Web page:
“Listening to My Two-Year-Old,” Ensign, Jan. 1983, 70
It had become a turbulent day—a day of whining from my three-year-old, of agonized teething cries from the baby, and of imaginative antics from my two-year-old as she colored the walls, spit-waded my scrapbook, and pickled the linoleum.
I was seething with frustration. Then I discovered another “crime,” and I boiled over. I whirled to berate the culprit.
But before the words could be uttered, I saw in a flash, not my mischievous two-year-old, but a young troubled teen wearing the same “please-listen-and-understand-me-Mom” expression. It was an experience to rend my heart with remorse. In that instant I fully recognized the seeds I was sowing for our future relationship. To continue to fuss, fume, and yell would only result in her recoiling from me and from our family to seek love, security, and understanding elsewhere. No! I cried. I must not let that happen. I must gather her in my arms and somehow let her know that I love her in spite of her mischief.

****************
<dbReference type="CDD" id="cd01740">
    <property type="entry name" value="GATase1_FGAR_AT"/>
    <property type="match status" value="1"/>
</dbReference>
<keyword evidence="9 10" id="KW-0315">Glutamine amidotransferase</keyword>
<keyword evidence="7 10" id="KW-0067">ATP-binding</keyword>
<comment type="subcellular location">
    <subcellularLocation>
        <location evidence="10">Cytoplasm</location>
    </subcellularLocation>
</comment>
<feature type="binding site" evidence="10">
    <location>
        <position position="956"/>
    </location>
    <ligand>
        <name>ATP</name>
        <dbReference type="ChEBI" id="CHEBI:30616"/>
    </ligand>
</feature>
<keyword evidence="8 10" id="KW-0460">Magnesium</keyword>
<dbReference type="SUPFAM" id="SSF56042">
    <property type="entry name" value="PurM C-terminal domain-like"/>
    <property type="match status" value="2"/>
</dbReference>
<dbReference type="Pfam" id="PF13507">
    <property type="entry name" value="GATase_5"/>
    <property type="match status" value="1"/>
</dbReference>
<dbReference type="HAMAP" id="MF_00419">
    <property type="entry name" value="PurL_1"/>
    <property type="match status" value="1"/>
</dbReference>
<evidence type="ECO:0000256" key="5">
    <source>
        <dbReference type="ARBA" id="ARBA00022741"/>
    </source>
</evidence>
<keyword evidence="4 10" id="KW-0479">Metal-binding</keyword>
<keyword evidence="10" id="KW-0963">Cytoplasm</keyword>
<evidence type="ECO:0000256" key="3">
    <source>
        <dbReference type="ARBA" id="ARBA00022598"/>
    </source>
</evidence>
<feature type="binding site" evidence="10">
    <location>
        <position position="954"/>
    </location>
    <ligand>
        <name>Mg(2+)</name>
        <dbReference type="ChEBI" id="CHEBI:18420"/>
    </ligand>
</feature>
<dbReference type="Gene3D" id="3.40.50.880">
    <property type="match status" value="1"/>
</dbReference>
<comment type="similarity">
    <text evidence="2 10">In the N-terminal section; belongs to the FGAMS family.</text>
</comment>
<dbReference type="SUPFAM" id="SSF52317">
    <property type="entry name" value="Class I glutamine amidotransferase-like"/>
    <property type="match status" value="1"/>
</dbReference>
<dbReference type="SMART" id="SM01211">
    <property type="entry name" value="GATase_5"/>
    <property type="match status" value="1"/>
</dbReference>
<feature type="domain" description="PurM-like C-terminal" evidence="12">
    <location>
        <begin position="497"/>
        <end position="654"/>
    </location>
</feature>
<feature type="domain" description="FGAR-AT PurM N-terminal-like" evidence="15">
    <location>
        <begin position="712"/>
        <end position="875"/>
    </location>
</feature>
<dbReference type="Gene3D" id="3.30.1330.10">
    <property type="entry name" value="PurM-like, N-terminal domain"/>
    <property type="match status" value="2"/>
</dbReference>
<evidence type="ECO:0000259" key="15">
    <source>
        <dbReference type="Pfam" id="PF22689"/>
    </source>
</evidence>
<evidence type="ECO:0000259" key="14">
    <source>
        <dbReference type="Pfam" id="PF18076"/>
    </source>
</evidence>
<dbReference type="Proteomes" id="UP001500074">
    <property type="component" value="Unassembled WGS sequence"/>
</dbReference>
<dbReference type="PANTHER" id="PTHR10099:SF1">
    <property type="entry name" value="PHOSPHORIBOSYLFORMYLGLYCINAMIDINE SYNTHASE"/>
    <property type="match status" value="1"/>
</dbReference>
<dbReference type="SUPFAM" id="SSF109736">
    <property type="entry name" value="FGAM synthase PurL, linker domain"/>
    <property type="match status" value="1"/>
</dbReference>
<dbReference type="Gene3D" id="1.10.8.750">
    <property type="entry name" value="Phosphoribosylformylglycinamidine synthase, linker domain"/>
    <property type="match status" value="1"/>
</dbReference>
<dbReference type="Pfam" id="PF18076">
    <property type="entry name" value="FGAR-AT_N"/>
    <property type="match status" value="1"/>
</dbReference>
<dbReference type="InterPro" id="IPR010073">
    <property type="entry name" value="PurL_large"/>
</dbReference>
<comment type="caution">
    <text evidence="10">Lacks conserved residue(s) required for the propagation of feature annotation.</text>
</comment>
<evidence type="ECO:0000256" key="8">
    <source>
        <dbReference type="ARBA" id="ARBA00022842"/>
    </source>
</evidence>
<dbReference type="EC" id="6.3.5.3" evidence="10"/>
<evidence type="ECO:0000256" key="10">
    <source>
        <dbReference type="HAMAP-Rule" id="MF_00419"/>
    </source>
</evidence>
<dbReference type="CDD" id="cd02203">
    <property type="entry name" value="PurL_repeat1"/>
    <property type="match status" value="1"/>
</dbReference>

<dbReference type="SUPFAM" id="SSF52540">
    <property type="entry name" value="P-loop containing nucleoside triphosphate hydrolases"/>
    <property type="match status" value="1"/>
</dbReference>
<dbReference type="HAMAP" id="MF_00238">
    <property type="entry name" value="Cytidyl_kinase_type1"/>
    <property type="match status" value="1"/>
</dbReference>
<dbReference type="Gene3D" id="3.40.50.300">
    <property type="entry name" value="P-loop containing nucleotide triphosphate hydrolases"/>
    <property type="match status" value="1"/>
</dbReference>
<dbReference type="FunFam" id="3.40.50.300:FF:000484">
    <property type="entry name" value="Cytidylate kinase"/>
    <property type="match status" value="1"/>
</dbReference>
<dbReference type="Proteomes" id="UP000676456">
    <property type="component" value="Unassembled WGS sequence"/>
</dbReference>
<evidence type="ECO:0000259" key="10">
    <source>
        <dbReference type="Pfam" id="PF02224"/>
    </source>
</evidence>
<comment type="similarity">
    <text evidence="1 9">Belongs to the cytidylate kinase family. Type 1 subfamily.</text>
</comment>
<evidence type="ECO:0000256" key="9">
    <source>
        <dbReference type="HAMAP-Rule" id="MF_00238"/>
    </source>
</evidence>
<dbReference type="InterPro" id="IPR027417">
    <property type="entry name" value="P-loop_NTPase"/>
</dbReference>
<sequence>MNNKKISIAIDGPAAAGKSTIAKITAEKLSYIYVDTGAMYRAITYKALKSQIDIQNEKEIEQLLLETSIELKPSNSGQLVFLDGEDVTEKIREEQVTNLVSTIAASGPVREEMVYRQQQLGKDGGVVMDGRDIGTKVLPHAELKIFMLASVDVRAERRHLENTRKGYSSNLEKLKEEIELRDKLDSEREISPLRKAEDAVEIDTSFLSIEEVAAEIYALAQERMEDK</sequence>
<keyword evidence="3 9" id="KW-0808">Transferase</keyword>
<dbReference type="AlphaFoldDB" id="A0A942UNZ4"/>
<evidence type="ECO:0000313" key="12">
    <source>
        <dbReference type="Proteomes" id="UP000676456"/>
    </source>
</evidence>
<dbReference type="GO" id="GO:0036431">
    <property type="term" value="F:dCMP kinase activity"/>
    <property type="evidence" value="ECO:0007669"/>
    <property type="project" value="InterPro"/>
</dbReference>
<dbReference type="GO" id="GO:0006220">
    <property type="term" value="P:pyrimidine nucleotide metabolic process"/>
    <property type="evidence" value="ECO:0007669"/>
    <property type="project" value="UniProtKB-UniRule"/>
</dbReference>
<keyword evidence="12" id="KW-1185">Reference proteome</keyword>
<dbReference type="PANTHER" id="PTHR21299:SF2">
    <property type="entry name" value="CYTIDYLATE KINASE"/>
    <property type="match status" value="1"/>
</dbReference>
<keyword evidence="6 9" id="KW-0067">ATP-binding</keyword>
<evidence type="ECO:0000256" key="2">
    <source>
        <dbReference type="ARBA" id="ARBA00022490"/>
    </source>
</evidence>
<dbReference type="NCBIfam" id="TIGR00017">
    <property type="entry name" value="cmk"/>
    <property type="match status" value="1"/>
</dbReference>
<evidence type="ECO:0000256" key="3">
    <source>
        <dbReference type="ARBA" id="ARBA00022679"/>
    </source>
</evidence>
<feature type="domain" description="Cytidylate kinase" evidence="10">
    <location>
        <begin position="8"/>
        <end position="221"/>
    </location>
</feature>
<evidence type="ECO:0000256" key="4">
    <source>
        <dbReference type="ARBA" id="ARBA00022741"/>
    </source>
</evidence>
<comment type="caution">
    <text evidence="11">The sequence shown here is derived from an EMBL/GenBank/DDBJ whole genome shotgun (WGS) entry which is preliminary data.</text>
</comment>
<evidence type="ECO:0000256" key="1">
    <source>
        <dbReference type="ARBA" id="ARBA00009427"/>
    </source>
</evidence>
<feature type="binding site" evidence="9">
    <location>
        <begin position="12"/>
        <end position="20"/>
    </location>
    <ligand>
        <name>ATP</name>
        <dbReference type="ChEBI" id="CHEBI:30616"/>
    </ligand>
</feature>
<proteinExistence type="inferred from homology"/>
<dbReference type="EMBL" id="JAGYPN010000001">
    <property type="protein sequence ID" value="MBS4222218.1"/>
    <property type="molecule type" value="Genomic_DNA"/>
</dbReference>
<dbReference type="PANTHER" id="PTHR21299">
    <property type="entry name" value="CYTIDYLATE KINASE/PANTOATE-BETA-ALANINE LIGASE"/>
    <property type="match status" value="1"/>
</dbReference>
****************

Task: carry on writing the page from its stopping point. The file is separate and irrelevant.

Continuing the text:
The moment passed, and once more it was my two-year-old who stood before me. My heart told me she was entrusted to my care for safekeeping, for nurturing, for returning to God someday. Marilyn A. Bullock, Mesa, Arizona